CASA GRANDE — Daniel McCarthy, a Glendale businessman, is running on what he calls a true Republican platform against two other candidates for the Republican nomination for one of Arizona’s U.S. Senate seats.
The seat was left vacant when former Sen. John McCain died in 2018. Arizona Gov. Doug Ducey appointed Martha McSally to fill the seat until a special election could be held in November 2020.
McSally is running, as a Republican, for a full term against McCarthy and Craig Brittain from Scottsdale in the August primary. Mark Kelly likely will be the Democratic candidate in November.
McCarthy, who moved to Arizona when he was 18 from upstate New York, said he wasn’t really planning to run for elected office. He was satisfied with running his real estate business and helping his wife run their global cosmetic business.
“I was trying to find someone to run this race and it kind of backfired on me, because people started saying, ‘Well, you should be the one who does this’ and that voice grew,” he said.
You can listen to a podcast interview with Daniel McCarthy at pinalcentral.com/pinalcast.
McCarthy said he’s been nibbling around the edges of elected office since he started serving as a precinct committeeman years ago. He believes his experience as a business owner and as a Washington outside give him an edge in the race for the U.S. Senate.
“I bring a level of experience from the business community from managing tens of millions of dollars into Arizona. I know how to handle lots of the situations that are happening around the globe,” he said. “We need outsiders to get involved in D.C. D.C. is very corrupt. We need individuals who are incorruptible. We need individuals who stand on their convictions. On their morals and that’s it.”
McCarthy said he’s running on a platform that promises a border wall, an end to red flag laws and the protection of gun ownership rights, a smaller and less intrusive federal government, true competition in the health care market and a revamp of government agencies such as the IRS and federal Department of Education.
The construction of a border wall is an issue that is important to McCarthy.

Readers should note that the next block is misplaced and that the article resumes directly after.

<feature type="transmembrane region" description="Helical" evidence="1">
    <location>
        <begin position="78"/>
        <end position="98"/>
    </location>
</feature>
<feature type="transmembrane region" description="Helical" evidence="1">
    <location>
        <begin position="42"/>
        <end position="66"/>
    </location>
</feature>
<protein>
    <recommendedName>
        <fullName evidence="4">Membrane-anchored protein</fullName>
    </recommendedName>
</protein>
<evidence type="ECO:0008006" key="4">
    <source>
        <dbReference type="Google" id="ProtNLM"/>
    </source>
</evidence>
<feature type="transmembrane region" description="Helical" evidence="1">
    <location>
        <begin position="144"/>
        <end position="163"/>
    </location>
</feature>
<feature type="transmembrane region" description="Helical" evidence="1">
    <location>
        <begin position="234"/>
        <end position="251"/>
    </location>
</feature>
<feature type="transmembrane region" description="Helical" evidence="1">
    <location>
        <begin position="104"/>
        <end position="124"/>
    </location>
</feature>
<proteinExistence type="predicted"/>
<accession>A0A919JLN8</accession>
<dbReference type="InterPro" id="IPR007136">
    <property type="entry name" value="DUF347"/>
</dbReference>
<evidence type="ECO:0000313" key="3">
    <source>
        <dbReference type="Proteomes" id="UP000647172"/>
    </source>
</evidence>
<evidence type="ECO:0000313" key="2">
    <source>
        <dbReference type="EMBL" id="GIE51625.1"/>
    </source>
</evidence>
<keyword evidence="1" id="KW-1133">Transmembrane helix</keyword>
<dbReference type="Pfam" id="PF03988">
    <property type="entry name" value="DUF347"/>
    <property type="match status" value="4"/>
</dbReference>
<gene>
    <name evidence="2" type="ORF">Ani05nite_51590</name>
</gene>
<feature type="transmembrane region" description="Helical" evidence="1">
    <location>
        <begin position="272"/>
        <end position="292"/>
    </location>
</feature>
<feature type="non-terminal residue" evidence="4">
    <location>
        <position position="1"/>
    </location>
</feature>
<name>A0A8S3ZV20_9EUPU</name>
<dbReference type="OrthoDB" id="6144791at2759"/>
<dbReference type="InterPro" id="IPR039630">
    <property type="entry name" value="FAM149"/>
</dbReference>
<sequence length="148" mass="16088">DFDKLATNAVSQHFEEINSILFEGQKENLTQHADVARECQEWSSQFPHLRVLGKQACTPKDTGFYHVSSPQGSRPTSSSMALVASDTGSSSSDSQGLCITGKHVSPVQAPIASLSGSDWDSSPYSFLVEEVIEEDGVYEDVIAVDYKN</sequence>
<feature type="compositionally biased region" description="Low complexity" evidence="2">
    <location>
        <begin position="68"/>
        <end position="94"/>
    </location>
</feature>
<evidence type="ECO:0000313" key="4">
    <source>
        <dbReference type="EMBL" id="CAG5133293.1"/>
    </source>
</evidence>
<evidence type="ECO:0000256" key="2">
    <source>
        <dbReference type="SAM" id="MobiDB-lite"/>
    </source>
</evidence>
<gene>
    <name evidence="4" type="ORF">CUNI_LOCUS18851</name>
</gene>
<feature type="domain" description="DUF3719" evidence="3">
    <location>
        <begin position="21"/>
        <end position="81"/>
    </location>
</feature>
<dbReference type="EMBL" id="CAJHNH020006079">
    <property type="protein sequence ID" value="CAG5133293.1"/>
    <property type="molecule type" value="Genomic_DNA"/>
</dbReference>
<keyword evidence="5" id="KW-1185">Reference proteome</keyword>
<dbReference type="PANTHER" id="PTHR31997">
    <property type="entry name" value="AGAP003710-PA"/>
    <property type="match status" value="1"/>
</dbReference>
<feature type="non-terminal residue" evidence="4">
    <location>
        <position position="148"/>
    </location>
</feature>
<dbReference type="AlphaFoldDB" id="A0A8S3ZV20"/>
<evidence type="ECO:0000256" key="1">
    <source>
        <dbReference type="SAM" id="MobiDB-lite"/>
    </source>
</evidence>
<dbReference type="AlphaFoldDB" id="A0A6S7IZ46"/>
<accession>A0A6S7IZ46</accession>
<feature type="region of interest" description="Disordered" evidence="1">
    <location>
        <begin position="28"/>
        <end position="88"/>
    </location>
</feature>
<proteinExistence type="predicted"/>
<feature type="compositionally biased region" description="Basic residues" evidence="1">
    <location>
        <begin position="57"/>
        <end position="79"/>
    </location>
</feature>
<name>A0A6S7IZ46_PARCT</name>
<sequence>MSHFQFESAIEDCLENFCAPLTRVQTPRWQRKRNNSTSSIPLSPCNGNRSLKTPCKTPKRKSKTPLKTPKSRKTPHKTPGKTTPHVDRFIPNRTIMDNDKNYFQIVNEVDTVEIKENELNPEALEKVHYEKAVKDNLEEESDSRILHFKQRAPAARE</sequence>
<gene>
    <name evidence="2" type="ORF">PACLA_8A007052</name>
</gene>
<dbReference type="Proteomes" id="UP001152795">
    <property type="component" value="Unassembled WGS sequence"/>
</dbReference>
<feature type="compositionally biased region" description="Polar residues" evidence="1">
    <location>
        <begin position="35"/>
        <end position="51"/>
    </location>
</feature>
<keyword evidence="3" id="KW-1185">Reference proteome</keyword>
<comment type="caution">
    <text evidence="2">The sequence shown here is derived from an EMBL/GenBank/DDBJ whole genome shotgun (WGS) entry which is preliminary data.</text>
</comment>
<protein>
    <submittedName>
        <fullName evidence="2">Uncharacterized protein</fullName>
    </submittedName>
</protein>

“Right now what we need is a border. So until that border is 100% complete, we can’t talk about anything else,” he said. “Until that border is complete and we have a solidified border, there’s nothing to talk about. So my positions are irrelevant in terms of what I think are the best possibilities afterwards because all of them are contingent upon that border being completed.”
McCarthy is also a strong supporter of gun rights and an opponent of red flag laws.
Red flag laws allow family, friends or law enforcement officers to petition a judge for an order to remove weapons from a person’s home if they can prove to the judge that the weapon owner may be a danger to self or others.
“This is the slope we do not want to slip down or this is the camel’s head you do not want in the tent,” McCarthy said. “The Second Amendment of our country is a God-given right.”
When asked if red flag laws offer protection from people who may be mentally ill and pose a danger to society, McCarthy said, “If we are to pass unconstitutional laws, would we rather have the government, a crazy government, a far left, crazy government, have control with gun laws or are we wanting to have some unfortunate events that happen?” he asked. “Of course tragedies are terrible. No one wants tragedies. No one is advocating for tragedies, but the reality of it is that we much prefer not to have a crazed government with gun regulations in their hands than a few crazy people with guns.”
McCarthy also believes in getting money from pharmaceutical and health care companies out of the federal government and opening both markets up to true competition.
“We need to ensure that we send people to D.C. who are not beholden to those corporations, he said. “There are a lot of things we could do at the federal level that could drive competition. All we need to do is stop picking favorites at the federal level for insurance companies and for big pharma and allow for natural competition to take hold and we can drive down prices.”
McCarthy also believes in overhauling some federal agencies such as the Department of Education and the IRS. He said the IRS is incredibly inefficient and a dangerous tool that could be used to punish political rivals. He pointed to reports that the IRS had targeted political groups during President Barack Obama’s administration.
Investigations by the U.S. House of Representatives, the U.S. Treasury and the FBI in 2017 showed that both Republican and Democratic political groups applying for nonprofit status were scrutinized by the IRS in 2013 through a keyword search. A lawsuit filed against the federal government by more than 400 conservative nonprofit groups was settled by President Donald Trump’s administration in 2017.
McCarthy said he believes in public education, but he also believes that states can perform that service better than the federal government.
“The bureaucracy that comes with the federal government with education is not necessary,” he said. “If you get it out of the way, you’ll create new opportunities. The states can do remarkable work if the federal government gets out of the way.”
McCarthy said he’s the ideal candidate to send to the U.S.Senate because “I’m a constitutionalist. I want our rule of law protected. I want to ensure that we find our narrative back. (That) we get our identity back as a country.”